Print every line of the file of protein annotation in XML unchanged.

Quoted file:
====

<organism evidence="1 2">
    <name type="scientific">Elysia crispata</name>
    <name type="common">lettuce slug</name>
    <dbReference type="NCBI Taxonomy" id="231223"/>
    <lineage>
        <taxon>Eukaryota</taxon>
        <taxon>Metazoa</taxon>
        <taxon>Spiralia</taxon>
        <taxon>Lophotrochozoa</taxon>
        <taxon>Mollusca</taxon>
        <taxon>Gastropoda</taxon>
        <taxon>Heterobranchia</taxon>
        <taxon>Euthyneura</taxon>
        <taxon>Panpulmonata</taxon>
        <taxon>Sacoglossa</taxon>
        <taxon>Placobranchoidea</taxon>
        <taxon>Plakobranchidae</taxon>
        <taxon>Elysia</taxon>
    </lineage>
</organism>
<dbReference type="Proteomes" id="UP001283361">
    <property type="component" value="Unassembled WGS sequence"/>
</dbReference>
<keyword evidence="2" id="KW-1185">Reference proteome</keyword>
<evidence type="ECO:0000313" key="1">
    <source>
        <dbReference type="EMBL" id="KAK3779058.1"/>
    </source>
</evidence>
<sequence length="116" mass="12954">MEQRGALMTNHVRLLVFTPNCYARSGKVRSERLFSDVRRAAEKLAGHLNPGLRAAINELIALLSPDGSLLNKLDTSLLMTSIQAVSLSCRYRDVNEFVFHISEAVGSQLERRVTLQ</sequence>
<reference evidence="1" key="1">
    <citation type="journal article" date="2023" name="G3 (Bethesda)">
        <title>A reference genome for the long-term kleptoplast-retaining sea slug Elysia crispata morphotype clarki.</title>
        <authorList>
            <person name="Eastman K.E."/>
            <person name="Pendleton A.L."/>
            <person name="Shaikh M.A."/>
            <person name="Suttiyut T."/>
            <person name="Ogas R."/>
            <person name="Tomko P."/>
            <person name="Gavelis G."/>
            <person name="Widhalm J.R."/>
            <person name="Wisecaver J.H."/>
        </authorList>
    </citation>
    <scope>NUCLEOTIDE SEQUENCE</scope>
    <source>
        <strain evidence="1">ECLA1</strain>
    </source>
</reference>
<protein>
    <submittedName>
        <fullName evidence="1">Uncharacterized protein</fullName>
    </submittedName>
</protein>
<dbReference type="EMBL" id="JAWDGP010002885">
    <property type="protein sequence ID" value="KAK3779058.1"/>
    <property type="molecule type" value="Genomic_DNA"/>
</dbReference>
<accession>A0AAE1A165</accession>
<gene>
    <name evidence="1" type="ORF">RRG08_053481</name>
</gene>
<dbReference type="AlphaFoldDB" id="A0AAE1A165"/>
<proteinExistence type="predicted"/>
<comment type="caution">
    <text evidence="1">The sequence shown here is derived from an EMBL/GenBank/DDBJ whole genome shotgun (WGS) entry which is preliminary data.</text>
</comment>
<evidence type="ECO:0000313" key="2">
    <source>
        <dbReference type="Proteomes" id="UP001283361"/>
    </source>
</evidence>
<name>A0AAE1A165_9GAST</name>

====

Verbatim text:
<organism evidence="1 2">
    <name type="scientific">Elysia crispata</name>
    <name type="common">lettuce slug</name>
    <dbReference type="NCBI Taxonomy" id="231223"/>
    <lineage>
        <taxon>Eukaryota</taxon>
        <taxon>Metazoa</taxon>
        <taxon>Spiralia</taxon>
        <taxon>Lophotrochozoa</taxon>
        <taxon>Mollusca</taxon>
        <taxon>Gastropoda</taxon>
        <taxon>Heterobranchia</taxon>
        <taxon>Euthyneura</taxon>
        <taxon>Panpulmonata</taxon>
        <taxon>Sacoglossa</taxon>
        <taxon>Placobranchoidea</taxon>
        <taxon>Plakobranchidae</taxon>
        <taxon>Elysia</taxon>
    </lineage>
</organism>
<dbReference type="Proteomes" id="UP001283361">
    <property type="component" value="Unassembled WGS sequence"/>
</dbReference>
<keyword evidence="2" id="KW-1185">Reference proteome</keyword>
<evidence type="ECO:0000313" key="1">
    <source>
        <dbReference type="EMBL" id="KAK3779058.1"/>
    </source>
</evidence>
<sequence length="116" mass="12954">MEQRGALMTNHVRLLVFTPNCYARSGKVRSERLFSDVRRAAEKLAGHLNPGLRAAINELIALLSPDGSLLNKLDTSLLMTSIQAVSLSCRYRDVNEFVFHISEAVGSQLERRVTLQ</sequence>
<reference evidence="1" key="1">
    <citation type="journal article" date="2023" name="G3 (Bethesda)">
        <title>A reference genome for the long-term kleptoplast-retaining sea slug Elysia crispata morphotype clarki.</title>
        <authorList>
            <person name="Eastman K.E."/>
            <person name="Pendleton A.L."/>
            <person name="Shaikh M.A."/>
            <person name="Suttiyut T."/>
            <person name="Ogas R."/>
            <person name="Tomko P."/>
            <person name="Gavelis G."/>
            <person name="Widhalm J.R."/>
            <person name="Wisecaver J.H."/>
        </authorList>
    </citation>
    <scope>NUCLEOTIDE SEQUENCE</scope>
    <source>
        <strain evidence="1">ECLA1</strain>
    </source>
</reference>
<protein>
    <submittedName>
        <fullName evidence="1">Uncharacterized protein</fullName>
    </submittedName>
</protein>
<dbReference type="EMBL" id="JAWDGP010002885">
    <property type="protein sequence ID" value="KAK3779058.1"/>
    <property type="molecule type" value="Genomic_DNA"/>
</dbReference>
<accession>A0AAE1A165</accession>
<gene>
    <name evidence="1" type="ORF">RRG08_053481</name>
</gene>
<dbReference type="AlphaFoldDB" id="A0AAE1A165"/>
<proteinExistence type="predicted"/>
<comment type="caution">
    <text evidence="1">The sequence shown here is derived from an EMBL/GenBank/DDBJ whole genome shotgun (WGS) entry which is preliminary data.</text>
</comment>
<evidence type="ECO:0000313" key="2">
    <source>
        <dbReference type="Proteomes" id="UP001283361"/>
    </source>
</evidence>
<name>A0AAE1A165_9GAST</name>